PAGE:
Over the last year of my serious involvement in this organization, I have built relationships with this group of 15 or so and we have challenged our trust in each other many times. We expect A LOT from each other, often because our safety is at risk because of the work we do. I have complete faith in my comrades – we put our bodies out in traffic for one another, we risk arrest with one another, we come through when serious shit goes down with cops or violent people, we challenge ourselves to do things we are scared of, like speaking in front of a protest crowd or preparing a 25 minute political presentation. We have become an incredible team. And the beautiful part about SA is its national AND international community that connects us to struggle all around the world in real time. In the last 6 months, we have had comrades come speak to us from Belgium, Ireland, and other national branches, and we have sent comrades to political meetings, trainings, and campaigns in Ohio, Minnesota (twice), and even Germany. As an individual member, I am up to date on the national and international actions of my organization on a weekly basis. This is what democracy looks like, my friends.

Every week, one of us has the task of deepreading a political article, doing background research on the topic, and preparing a 15 minute presentation before a 30 minute group discussion. I do this once every three months or so and it’s a joy more than a burden honestly. Every other week, I just read and show up for discussion. This week, I gave a presentation on Marxist Feminism from an excellent pamphlet by Socialist Alternative. We have been studying this topic for a month and it’s been really exciting for me as the radical queer feminist I am. I’m always excited to push my theory and understanding further. There were two major lessons that I learned from this study as a whole:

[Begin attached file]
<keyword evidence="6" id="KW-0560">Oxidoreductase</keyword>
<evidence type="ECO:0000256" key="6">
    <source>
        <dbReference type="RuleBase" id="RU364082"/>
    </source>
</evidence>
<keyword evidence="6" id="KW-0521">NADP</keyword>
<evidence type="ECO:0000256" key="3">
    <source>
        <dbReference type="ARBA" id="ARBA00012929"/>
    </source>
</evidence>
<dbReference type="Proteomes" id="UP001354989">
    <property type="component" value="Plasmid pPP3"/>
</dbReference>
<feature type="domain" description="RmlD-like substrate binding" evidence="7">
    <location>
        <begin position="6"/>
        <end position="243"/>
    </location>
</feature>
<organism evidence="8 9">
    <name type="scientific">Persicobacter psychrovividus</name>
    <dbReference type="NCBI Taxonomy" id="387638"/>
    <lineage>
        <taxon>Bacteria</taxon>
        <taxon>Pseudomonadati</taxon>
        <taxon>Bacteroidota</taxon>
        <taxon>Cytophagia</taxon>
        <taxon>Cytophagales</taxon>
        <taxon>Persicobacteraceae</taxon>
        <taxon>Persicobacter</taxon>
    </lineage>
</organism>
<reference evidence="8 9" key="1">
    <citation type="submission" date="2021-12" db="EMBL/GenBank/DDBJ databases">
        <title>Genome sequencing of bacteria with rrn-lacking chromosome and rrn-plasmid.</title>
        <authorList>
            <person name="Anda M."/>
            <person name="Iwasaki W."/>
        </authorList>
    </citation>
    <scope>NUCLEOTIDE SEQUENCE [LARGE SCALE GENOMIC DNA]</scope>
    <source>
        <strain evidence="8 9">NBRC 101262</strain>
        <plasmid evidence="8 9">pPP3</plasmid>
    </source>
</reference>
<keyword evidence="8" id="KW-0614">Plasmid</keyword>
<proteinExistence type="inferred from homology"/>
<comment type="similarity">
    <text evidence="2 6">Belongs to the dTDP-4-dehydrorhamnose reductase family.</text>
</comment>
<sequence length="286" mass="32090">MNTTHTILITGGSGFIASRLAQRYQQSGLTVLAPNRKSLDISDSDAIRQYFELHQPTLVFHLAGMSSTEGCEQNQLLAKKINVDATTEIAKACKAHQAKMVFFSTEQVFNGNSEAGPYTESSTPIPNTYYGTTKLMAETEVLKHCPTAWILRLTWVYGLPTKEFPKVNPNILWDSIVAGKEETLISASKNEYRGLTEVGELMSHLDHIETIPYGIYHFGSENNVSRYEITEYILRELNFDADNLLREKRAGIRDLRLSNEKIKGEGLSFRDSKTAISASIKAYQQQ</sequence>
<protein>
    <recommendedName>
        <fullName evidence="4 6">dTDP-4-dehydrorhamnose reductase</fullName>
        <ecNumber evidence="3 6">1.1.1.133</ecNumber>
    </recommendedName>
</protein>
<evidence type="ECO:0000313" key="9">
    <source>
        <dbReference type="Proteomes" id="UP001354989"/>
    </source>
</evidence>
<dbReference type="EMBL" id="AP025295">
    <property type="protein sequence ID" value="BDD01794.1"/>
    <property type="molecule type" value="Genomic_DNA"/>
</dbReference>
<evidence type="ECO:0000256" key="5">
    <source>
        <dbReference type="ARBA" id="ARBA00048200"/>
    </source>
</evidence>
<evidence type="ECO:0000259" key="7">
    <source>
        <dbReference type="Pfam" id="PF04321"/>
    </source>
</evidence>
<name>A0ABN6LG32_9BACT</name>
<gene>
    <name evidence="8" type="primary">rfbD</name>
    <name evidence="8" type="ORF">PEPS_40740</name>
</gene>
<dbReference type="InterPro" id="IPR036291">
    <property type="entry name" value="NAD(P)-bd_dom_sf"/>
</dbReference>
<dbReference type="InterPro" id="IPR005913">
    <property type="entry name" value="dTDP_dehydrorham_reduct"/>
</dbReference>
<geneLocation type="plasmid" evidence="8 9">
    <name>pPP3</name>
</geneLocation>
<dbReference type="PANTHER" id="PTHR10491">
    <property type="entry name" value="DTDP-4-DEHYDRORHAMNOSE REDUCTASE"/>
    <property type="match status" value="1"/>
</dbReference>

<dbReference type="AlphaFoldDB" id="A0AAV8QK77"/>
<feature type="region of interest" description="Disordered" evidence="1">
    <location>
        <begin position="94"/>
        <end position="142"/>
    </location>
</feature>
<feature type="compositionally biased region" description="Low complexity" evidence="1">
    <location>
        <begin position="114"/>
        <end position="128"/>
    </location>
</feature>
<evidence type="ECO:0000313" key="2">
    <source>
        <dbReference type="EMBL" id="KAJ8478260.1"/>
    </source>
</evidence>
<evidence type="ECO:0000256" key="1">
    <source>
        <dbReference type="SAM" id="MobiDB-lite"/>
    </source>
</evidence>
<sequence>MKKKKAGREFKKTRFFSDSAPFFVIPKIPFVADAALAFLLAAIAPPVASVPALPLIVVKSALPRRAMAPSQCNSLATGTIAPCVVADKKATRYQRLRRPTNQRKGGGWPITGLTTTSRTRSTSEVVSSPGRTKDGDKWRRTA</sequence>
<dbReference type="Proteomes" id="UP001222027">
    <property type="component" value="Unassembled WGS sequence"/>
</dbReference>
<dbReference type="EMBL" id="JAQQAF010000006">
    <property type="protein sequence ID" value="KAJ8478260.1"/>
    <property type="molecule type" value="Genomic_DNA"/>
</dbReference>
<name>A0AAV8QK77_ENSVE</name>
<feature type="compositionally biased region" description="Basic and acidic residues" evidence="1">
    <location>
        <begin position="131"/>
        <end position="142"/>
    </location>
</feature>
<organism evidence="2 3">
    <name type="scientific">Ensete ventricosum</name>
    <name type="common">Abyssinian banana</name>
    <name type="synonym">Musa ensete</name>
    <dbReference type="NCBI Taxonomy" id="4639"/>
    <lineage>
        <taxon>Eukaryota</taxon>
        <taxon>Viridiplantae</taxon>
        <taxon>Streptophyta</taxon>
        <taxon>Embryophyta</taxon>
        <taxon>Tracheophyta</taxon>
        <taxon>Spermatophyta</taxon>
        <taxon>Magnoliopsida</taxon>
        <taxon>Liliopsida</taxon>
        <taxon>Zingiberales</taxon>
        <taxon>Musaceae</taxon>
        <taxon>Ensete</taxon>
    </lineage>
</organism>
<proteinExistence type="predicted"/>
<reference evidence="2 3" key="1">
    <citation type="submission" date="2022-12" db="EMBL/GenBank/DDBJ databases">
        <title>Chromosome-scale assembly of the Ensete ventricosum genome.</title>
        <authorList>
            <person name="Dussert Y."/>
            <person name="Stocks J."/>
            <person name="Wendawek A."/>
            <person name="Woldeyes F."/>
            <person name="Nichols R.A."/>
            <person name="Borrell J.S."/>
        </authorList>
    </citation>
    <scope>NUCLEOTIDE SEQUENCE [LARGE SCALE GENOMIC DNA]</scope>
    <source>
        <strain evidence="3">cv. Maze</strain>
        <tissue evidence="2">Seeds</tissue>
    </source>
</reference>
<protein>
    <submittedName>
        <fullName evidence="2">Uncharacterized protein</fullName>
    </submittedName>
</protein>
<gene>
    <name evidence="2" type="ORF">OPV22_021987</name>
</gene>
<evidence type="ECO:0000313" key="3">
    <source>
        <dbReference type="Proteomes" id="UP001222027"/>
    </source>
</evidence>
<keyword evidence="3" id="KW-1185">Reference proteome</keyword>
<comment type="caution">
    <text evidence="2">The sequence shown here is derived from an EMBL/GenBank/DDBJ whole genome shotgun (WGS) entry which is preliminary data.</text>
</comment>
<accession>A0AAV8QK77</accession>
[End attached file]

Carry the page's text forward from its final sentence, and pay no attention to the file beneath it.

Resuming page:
1. Women have been an absolutely instrumental force in the global struggle for all 10,000 years of human civilization. Because of our double oppression as women (from Capitalism as workers and from Patriarchy as women), we have been at the forefront of struggle for a long time. In fact, women sparked the earliest worker uprisings in England post-industrial revolution (early 1800s) and a women’s strike sparked the February Revolution in Russia in 1917, which led to the only successful socialist revolution in history. We have the power. We need to organize and get into the fight. We have incredible women to look up to!
  2. Our success in this fight historically has always hinged on our strength in solidarity with men and other identities within the working class. Enhancing identity divisions within the struggle has always damaged the movement at large. This is true not only for men and women working together but also for blacks and whites in the U.S. and intercultural solidarity between thousands of different identities all over the world. We need to keep our eye on the common enemy: the ruling class, which oppresses us all in unique and unacceptable ways! We, the united working class, have the power. We need to organize and get into the fight, supporting the specific needs of ALL oppressed people.

Years ago when I was first getting involved with activism through the Black Lives Matter movement, I had a lot of local organizers I looked up to and learned from: Julia Johnson, Bekezela Mguni, Joy KMT, Celeste Smith, Etta Cetera, and many many more. I learned how to put my body in the streets from these women. I learned how to chant. I learned how to fight. I learned how to face cops. I learned how to yell. I learned that it was my duty to keep showing up. Once I learned these basic tools, I took it upon myself to continue my training by joining Socialist Alternative and combining my political action with studying political theory. Etta once led a song chant at a protest that I still echoes in my mind. The lyrics are simply “Organize! Organize! Organize!” but the song has so much power when sung by a crowd. Three years later, I know why this one has stuck with me so magnetically: you learn through studying the struggle that organizing the working class as a unified body is the only way to win the fight against ALL oppression. There is no place for division. None are free until all are free. Our strength is in solidarity, and we have proved this as a global people time and time again. We must learn from our radical ancestors! We must follow our radical leaders!

As Americans at large, 2017 was our year of shock and awakening. Let’s make 2018 the year of organizing and action!

Join me in the fight!